Ground-breaking trial aiming for significant reduction in self-harm

James Lamerton, chief executive officer of the Murrumbidgee Primary Health Network.
James Lamerton, chief executive officer of the Murrumbidgee Primary Health Network.

A ground-breaking suicide prevention scheme being trialled in the Wagga area aims to substantially reduce the number self-harm attempts.

Called LifeSpan, it is Australia’s largest-ever suicide prevention trial and it has been introduced four regional areas. The goal is to reduce suicide deaths by 21 per cent and self-harm attempts by 30 per cent.

The program, developed by the Black Dog Institute and Centre for Research Excellence in Suicide Prevention, aims to deliver an “evidence-based systems approach” to suicide prevention.

The goal is “remove the guesswork” and find strategies that actually work.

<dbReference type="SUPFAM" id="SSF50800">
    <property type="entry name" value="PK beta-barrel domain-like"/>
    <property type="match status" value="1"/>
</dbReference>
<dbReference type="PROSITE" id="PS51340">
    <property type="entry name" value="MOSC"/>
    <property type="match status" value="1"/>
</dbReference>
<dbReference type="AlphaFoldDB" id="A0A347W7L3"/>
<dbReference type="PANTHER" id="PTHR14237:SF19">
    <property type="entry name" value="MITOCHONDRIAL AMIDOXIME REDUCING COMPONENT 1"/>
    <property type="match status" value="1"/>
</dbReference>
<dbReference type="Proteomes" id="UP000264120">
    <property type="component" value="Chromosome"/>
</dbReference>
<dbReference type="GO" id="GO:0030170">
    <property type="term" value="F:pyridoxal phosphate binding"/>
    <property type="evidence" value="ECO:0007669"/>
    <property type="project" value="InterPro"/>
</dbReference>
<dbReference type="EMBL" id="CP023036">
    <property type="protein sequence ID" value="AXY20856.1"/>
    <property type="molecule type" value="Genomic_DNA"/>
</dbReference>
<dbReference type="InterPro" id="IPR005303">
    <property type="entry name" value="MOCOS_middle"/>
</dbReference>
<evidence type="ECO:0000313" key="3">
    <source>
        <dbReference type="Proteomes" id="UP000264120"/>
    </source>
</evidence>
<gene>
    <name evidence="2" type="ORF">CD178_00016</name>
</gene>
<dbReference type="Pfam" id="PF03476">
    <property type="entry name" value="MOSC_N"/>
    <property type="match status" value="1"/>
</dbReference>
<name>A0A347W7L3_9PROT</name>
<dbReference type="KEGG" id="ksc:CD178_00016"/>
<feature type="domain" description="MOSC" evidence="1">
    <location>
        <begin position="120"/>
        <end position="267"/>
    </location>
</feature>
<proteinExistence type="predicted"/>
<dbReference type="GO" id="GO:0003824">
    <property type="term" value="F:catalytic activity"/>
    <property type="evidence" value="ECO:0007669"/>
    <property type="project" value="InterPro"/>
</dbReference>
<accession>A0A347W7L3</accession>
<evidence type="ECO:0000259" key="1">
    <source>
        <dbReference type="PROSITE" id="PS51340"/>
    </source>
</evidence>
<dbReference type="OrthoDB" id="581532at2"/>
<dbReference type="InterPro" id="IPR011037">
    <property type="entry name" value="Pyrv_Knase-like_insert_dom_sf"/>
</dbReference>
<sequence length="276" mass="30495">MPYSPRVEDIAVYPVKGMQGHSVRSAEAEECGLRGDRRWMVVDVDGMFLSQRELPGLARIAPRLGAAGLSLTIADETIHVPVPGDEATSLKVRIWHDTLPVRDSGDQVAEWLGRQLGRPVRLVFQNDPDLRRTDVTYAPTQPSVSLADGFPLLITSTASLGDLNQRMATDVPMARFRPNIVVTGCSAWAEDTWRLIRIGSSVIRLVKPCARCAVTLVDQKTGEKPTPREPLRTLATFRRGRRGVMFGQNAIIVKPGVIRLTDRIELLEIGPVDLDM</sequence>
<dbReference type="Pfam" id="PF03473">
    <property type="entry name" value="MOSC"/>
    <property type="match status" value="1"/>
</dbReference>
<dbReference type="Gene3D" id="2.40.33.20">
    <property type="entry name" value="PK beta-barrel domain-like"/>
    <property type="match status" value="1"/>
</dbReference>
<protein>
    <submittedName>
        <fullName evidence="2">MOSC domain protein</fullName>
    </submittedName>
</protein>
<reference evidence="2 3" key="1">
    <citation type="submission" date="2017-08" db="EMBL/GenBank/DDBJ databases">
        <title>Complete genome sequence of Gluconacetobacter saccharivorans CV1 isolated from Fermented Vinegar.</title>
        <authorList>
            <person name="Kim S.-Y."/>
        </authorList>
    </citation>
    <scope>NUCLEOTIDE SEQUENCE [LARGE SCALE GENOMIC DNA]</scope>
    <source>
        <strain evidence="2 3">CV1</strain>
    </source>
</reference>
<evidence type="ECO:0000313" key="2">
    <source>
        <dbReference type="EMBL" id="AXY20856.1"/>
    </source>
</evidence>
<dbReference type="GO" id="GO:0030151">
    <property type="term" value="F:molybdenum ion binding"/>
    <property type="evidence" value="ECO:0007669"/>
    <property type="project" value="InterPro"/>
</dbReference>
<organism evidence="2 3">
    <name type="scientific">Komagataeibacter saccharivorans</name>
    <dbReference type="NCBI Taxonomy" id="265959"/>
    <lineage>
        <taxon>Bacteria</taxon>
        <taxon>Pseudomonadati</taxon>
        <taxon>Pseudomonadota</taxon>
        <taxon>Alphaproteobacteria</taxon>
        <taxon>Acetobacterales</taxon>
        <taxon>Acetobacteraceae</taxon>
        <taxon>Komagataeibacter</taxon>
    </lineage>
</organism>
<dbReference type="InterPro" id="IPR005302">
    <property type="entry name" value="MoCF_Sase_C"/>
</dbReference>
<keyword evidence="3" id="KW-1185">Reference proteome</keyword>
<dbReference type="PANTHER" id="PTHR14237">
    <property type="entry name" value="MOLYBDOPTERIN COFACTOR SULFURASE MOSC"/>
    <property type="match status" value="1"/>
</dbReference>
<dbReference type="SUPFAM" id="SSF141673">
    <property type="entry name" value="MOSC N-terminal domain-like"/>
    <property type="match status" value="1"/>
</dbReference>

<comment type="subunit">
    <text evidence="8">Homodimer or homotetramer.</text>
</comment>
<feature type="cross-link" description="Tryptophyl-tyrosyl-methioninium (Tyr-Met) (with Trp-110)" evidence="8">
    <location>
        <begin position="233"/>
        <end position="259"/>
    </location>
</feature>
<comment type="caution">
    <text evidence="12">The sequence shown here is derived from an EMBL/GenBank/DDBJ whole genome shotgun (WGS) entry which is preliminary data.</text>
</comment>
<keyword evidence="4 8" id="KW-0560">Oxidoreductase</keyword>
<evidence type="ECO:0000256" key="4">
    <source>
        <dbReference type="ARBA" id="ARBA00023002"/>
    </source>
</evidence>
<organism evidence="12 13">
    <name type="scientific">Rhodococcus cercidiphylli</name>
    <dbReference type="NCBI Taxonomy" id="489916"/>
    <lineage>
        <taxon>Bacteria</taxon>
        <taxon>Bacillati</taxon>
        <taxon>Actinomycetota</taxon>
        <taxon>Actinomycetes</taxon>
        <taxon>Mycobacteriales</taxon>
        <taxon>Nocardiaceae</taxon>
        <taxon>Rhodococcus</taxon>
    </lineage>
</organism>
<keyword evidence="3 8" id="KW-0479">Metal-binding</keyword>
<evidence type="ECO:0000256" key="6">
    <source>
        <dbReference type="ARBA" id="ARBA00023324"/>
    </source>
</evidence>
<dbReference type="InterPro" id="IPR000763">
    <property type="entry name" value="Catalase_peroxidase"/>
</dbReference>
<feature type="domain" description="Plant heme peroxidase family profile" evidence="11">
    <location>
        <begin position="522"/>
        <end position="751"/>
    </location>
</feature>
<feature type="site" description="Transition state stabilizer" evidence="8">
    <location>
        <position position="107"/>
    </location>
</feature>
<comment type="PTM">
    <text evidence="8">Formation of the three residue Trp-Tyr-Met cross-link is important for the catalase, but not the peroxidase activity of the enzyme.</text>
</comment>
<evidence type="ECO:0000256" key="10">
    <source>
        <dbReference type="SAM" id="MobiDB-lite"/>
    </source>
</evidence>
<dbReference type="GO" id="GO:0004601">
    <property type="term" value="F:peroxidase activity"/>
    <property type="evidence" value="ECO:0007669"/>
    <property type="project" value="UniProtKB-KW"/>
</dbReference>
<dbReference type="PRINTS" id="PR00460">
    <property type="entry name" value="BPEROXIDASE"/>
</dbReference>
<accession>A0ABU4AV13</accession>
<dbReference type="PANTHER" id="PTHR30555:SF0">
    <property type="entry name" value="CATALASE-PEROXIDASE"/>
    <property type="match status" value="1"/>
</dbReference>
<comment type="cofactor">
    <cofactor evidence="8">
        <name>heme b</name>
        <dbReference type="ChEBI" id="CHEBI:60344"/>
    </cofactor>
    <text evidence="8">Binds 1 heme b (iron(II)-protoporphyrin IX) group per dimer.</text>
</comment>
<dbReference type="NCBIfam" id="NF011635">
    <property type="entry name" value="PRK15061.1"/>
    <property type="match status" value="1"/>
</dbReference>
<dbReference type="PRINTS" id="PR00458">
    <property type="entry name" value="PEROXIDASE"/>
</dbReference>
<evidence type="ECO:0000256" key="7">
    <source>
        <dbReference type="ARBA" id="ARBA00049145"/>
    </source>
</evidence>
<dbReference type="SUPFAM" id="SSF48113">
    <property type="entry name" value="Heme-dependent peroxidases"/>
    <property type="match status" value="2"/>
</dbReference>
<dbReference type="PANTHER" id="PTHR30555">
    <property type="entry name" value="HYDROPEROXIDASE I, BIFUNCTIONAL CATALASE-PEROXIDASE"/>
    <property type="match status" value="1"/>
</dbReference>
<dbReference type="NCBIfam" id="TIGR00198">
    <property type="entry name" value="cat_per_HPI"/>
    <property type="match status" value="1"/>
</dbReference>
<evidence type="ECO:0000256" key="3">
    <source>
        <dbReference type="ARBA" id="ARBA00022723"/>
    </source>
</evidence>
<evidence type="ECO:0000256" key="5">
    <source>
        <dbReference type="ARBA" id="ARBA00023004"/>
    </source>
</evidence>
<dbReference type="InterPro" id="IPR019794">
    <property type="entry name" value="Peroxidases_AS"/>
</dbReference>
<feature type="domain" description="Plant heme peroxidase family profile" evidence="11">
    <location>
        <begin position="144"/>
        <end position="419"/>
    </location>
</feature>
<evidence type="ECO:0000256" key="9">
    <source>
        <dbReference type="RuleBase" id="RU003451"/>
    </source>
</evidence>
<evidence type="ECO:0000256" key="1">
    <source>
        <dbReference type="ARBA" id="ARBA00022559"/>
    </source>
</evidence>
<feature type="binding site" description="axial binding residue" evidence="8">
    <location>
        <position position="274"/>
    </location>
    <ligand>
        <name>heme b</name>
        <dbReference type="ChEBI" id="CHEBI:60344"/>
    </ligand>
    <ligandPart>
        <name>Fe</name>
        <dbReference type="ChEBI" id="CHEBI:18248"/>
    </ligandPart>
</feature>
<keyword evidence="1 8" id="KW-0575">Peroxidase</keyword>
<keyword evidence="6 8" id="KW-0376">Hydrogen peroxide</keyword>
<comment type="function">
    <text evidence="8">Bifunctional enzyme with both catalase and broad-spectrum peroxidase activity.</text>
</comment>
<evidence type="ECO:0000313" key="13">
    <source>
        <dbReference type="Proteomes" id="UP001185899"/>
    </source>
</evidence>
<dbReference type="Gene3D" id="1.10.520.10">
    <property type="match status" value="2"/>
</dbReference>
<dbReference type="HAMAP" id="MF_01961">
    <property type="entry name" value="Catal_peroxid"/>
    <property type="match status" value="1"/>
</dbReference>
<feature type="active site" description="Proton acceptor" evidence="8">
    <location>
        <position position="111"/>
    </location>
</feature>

The Murrumbidgee Primary Health Network is the last of the four areas to come on board in a roll-out that began last year. Preparation has begun and the study should be running in Murrumbidgee by February.

Fiona Shand from the Black Dog Institute said this was a departure from previous programs.

“Much of the effort in the past has been well-intentioned, but not evidence-based,” Dr Shand said.

“It is difficult to keep up with evidence as it’s always emerging, and there might be an effect, but we couldn’t be sure.”

LifeSpan works by pulling together nine different strands, ranging from immediate treatment through to programs for schools.

“There is good care there for those who try to self-harm and also for people with a mental illness,” Dr Shand said.

“There are school-based programs and even a media reporting strategy. It’s an integrated approach.”

Data from a range of health and other professionals will be gathered to help track whether the strategy is working.

“The strength of the LifeSpan model is that it can be individually tailored to meet the needs in any local community,” James Lamerton, chief executive officer of Murrumbidgee Primary Health Network said.

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